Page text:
There is no “kinda” here. This is binary. Either you are transparent or not. Any lack of transparency creates the sliver of an opportunity for the client to be uninformed and misled
I was once in a meeting with a family member and his potential advisor. He was checking out the advisor. Knowing the game, I asked what fees other than the ones on the website my relative would be charged upon signing up for service. Well, there were quite a few, one of which was a $200 fee to the RIA firm (not the custodian) for the time spent transitioning the accounts over.
Not transparent. First infraction.
Second infraction: The advisor brushed it off by saying how $200 was not a large amount of money. Here’s where I became incensed. How dare you hoodwink my relative out of even a cent of his money? It doesn’t matter if it’s three shekels, folks.
These are the moments when trust disappears. It goes easily and it never comes back completely. And this is why people don’t trust the profession. Until all opacity is gone, the trust issues will persist because it’ll be the 12b-1 fees, the mutual fund management fees, the platform transaction fees that the client was never told about because they “trusted their advisor.” And you know that absolute power corrupts absolutely. They have no clue what they are paying, no idea what it means to be charged fees on AUM, no idea what it means for their advisor to be a broker and earn commissions.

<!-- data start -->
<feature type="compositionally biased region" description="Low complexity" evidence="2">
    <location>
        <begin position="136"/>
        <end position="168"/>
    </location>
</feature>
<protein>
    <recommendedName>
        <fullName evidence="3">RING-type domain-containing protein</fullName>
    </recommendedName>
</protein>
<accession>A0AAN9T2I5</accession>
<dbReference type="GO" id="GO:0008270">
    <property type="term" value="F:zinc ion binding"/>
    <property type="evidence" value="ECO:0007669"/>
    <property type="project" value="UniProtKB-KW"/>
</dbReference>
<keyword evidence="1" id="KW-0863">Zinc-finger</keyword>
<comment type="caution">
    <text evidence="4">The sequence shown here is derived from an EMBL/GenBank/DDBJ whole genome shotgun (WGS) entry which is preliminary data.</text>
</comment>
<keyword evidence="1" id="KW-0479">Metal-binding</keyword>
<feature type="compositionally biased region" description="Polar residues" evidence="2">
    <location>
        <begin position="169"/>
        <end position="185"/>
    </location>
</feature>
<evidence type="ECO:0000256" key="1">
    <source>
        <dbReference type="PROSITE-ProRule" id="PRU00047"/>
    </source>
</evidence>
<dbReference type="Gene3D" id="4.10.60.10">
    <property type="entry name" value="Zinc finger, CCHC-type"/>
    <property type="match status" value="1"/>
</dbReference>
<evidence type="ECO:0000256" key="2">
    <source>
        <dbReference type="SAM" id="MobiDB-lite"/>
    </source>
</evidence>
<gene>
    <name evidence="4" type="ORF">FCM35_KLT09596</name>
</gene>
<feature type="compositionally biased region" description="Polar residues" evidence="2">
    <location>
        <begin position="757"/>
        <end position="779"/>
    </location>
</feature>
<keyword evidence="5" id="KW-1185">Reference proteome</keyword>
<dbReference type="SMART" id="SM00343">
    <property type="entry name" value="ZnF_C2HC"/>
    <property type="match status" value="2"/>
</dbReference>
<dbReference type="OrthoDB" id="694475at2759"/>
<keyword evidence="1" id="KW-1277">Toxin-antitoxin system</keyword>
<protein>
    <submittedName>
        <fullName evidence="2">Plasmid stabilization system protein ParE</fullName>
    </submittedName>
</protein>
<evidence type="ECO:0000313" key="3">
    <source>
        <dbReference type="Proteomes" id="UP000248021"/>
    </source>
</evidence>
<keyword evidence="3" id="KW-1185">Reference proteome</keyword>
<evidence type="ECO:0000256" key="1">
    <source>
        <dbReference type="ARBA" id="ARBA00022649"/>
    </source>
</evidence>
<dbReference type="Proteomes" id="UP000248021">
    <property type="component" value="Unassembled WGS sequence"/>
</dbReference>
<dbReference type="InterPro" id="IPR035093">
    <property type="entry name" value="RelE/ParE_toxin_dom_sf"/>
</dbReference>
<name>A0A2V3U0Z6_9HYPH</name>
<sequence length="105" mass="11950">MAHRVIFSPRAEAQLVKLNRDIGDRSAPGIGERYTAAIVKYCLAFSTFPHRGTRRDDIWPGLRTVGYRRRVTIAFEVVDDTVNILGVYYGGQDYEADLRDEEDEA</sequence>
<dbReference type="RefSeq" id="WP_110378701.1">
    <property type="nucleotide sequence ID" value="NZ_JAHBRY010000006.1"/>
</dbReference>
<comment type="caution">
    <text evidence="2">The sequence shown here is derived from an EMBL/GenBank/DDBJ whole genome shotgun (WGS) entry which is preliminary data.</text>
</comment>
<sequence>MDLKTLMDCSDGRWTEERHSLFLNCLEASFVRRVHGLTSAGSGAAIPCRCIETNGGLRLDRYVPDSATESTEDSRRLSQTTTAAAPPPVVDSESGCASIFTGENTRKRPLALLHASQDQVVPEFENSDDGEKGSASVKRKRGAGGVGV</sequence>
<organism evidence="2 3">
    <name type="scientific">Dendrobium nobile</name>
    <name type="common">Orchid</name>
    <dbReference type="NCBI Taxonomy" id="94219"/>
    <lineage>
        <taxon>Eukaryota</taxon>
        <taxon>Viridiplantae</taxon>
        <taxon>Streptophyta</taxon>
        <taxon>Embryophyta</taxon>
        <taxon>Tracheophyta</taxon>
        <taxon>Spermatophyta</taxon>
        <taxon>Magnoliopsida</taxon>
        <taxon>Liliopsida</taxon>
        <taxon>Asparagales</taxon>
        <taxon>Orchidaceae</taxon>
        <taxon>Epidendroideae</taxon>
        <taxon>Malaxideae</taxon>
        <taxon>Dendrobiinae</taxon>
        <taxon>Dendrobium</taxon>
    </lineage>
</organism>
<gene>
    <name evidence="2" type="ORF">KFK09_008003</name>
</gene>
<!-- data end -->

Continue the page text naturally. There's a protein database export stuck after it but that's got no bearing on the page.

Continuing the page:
The whole entire conversation has to change. It has to be upfront, a process of real education that frames expectations. It has to start from the first point of contact the prospect has with anything related to your firm. Not until we clean the Hello Kitty glitter glue off the window will the abhorrent reputation that this industry has get any better.
Value? What value?
There is a profound lack of perceived value in this profession. Is it a lack of an articulated value proposition or a symptom of a lack of value itself? Alas, the debate grows quite Socratic.
Why is it that every time I ask an advisor to give me their value proposition, I hear crickets? Blank stare. Emptiness. Silence.
And then if any utterances come about, it is usually in the form of the same five bullet points, something to do with how you are so trustworthy and you treat the client like family. You know the spiel. I frequently ask advisors to tell me a time when they made their clients money or saved them a lot of money. Rarely do I get a satisfying response.
Tell me a time when you cost your client a lot of money? Now there’s plenty to say.
It doesn’t matter if you provide all the value in the world for your clients if you can’t articulate it. Most of you can’t. If your website were to articulate your value proposition clearly, the prospect wouldn’t be frightened off seeing your fee schedule. Unless they are too broke to pay or a DIY client, in which case your attitude should be:
- Au revoir
Put your fees on your website, brochure, and any other marketing you use to represent your services. I have a podcast and am going to be discussing these issues in the future. Please subscribe.
Sara Grillo, CFA, is a marketing consultant who helps investment management, financial planning, and RIA firms fight the tendency to scatter meaningless clichés on their prospects and bore them as a result. Prior to launching her own firm, she was a financial advisor.